Report Estimates the True Cost of Food in the US

By Reed Mangels, PhD, RD

The Rockefeller Foundation recently published a report
on the true cost of food in the US
. This report is an attempt to measure
the costs to our health, environment, and society of the current food
production system. The report points out that in 2019, American consumers spent
an estimated $1.1 trillion on food. Yes, that is trillion with 9 zeroes after
the 1! That’s what we pay for labor, food production,  processing, and transportation. Despite the
enormity of this number, the report’s authors estimate that the true cost of
food is at least three times higher – $3.2 billion per year.

The report provides the following estimates of “hidden”
costs of the US food system:

  • Human health $1.1 trillion per year – this
    includes direct health care costs and the cost of lost productivity due to
    diet-related diseases such as obesity, heart disease, cancer diabetes; the cost
    of workplace injuries and the effects of pollution due to food production on
    health
  • Environment $350 billion per year – includes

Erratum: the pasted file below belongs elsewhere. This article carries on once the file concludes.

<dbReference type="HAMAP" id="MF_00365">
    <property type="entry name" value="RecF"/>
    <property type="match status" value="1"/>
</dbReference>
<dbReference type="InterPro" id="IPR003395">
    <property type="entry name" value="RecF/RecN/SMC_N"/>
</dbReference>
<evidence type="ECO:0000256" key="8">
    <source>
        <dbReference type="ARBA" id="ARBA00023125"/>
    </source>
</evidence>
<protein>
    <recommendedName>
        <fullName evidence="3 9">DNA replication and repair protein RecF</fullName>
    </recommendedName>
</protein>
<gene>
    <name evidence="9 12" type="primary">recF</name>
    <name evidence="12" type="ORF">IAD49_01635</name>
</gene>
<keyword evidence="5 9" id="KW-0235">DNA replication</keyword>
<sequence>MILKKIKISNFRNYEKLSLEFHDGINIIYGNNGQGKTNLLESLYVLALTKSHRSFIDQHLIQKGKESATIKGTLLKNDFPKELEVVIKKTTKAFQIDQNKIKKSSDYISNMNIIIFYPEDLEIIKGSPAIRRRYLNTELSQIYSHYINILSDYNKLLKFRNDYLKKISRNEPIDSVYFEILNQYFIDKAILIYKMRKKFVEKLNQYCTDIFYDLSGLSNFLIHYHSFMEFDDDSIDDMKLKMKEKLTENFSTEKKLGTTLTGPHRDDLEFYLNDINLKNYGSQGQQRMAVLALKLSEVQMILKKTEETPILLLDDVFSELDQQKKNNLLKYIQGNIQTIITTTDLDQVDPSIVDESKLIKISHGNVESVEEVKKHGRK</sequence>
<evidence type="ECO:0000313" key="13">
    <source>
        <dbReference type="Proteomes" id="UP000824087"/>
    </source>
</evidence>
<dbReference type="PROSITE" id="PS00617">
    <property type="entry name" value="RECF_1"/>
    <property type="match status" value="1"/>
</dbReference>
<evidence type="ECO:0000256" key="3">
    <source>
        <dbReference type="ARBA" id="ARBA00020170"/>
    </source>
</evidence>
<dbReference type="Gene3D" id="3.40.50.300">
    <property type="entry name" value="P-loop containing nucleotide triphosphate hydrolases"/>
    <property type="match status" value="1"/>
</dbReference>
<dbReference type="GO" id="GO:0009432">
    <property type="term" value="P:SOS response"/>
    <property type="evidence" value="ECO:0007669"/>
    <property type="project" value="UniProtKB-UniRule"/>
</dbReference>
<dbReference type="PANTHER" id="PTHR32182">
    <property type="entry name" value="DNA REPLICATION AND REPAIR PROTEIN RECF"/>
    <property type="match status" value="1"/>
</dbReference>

greenhouse gas emissions, water use, and soil erosion related to food
    production
  • Biodiversity loss $455 billion per year –
    includes land use and pollution’s effect on biodiversity
  • Livelihood $100 billion per year – includes the societal
    costs of child labor, unlivable wages, lack of benefits, and the cost of
    occupational safety and health
  • Economy $21 billion per year – includes
    agricultural subsidies that are not accounted for in food prices

These costs are disproportionately borne by communities of
color, as the report details.

A limitation of this report is that it did not assign a
monetary value to animal suffering. The authors call for additional study of
the true cost of animal food production in the US.

You may be wondering how the information in this report
might be used. Possibilities include using this information to promote change
in terms of fair wages, safer conditions for workers, subsidies and incentives
for farmers and manufacturers, environmental regulations, and other
food-related decisions that impact our health, the health of others, and the
planet. Our food choices have costs and it is important to be aware of these
and to work for systemic change.